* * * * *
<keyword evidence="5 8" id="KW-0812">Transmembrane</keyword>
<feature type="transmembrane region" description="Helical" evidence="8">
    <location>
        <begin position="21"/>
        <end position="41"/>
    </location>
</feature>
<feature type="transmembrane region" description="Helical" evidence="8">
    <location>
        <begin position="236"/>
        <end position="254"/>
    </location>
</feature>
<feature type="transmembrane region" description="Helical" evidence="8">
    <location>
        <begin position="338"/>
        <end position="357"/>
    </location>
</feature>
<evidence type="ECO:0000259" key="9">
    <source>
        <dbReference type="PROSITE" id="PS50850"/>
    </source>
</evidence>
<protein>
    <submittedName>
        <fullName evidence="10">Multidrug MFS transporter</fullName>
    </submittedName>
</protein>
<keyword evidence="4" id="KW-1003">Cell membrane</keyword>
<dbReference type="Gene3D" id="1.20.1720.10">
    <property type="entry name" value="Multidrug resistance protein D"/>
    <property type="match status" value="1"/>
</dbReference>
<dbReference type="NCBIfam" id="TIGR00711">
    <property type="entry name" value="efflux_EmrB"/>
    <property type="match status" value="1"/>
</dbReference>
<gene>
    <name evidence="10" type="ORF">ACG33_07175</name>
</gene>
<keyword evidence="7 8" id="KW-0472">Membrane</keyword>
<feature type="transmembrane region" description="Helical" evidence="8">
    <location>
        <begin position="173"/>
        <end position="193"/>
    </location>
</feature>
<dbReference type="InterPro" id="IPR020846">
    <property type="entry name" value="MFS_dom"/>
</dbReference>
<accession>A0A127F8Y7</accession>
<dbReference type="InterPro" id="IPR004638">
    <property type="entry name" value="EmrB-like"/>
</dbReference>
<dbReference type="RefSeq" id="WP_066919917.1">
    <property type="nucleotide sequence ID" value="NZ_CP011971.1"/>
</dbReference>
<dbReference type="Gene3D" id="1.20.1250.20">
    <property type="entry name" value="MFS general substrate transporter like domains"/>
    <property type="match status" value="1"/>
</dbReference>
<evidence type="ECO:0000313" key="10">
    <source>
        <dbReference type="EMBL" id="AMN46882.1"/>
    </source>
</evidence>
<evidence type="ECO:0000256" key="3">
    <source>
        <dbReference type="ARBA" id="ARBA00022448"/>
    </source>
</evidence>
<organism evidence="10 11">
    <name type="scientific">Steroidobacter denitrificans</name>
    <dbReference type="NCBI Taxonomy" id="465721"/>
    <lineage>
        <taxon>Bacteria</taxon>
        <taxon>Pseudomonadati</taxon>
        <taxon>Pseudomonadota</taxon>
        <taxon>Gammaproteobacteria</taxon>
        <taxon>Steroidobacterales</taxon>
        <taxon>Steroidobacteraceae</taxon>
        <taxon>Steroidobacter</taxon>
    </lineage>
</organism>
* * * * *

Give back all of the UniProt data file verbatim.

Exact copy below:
<keyword evidence="5 8" id="KW-0812">Transmembrane</keyword>
<feature type="transmembrane region" description="Helical" evidence="8">
    <location>
        <begin position="21"/>
        <end position="41"/>
    </location>
</feature>
<feature type="transmembrane region" description="Helical" evidence="8">
    <location>
        <begin position="236"/>
        <end position="254"/>
    </location>
</feature>
<feature type="transmembrane region" description="Helical" evidence="8">
    <location>
        <begin position="338"/>
        <end position="357"/>
    </location>
</feature>
<evidence type="ECO:0000259" key="9">
    <source>
        <dbReference type="PROSITE" id="PS50850"/>
    </source>
</evidence>
<protein>
    <submittedName>
        <fullName evidence="10">Multidrug MFS transporter</fullName>
    </submittedName>
</protein>
<keyword evidence="4" id="KW-1003">Cell membrane</keyword>
<dbReference type="Gene3D" id="1.20.1720.10">
    <property type="entry name" value="Multidrug resistance protein D"/>
    <property type="match status" value="1"/>
</dbReference>
<dbReference type="NCBIfam" id="TIGR00711">
    <property type="entry name" value="efflux_EmrB"/>
    <property type="match status" value="1"/>
</dbReference>
<gene>
    <name evidence="10" type="ORF">ACG33_07175</name>
</gene>
<keyword evidence="7 8" id="KW-0472">Membrane</keyword>
<feature type="transmembrane region" description="Helical" evidence="8">
    <location>
        <begin position="173"/>
        <end position="193"/>
    </location>
</feature>
<dbReference type="InterPro" id="IPR020846">
    <property type="entry name" value="MFS_dom"/>
</dbReference>
<accession>A0A127F8Y7</accession>
<dbReference type="InterPro" id="IPR004638">
    <property type="entry name" value="EmrB-like"/>
</dbReference>
<dbReference type="RefSeq" id="WP_066919917.1">
    <property type="nucleotide sequence ID" value="NZ_CP011971.1"/>
</dbReference>
<dbReference type="Gene3D" id="1.20.1250.20">
    <property type="entry name" value="MFS general substrate transporter like domains"/>
    <property type="match status" value="1"/>
</dbReference>
<evidence type="ECO:0000313" key="10">
    <source>
        <dbReference type="EMBL" id="AMN46882.1"/>
    </source>
</evidence>
<evidence type="ECO:0000256" key="3">
    <source>
        <dbReference type="ARBA" id="ARBA00022448"/>
    </source>
</evidence>
<organism evidence="10 11">
    <name type="scientific">Steroidobacter denitrificans</name>
    <dbReference type="NCBI Taxonomy" id="465721"/>
    <lineage>
        <taxon>Bacteria</taxon>
        <taxon>Pseudomonadati</taxon>
        <taxon>Pseudomonadota</taxon>
        <taxon>Gammaproteobacteria</taxon>
        <taxon>Steroidobacterales</taxon>
        <taxon>Steroidobacteraceae</taxon>
        <taxon>Steroidobacter</taxon>
    </lineage>
</organism>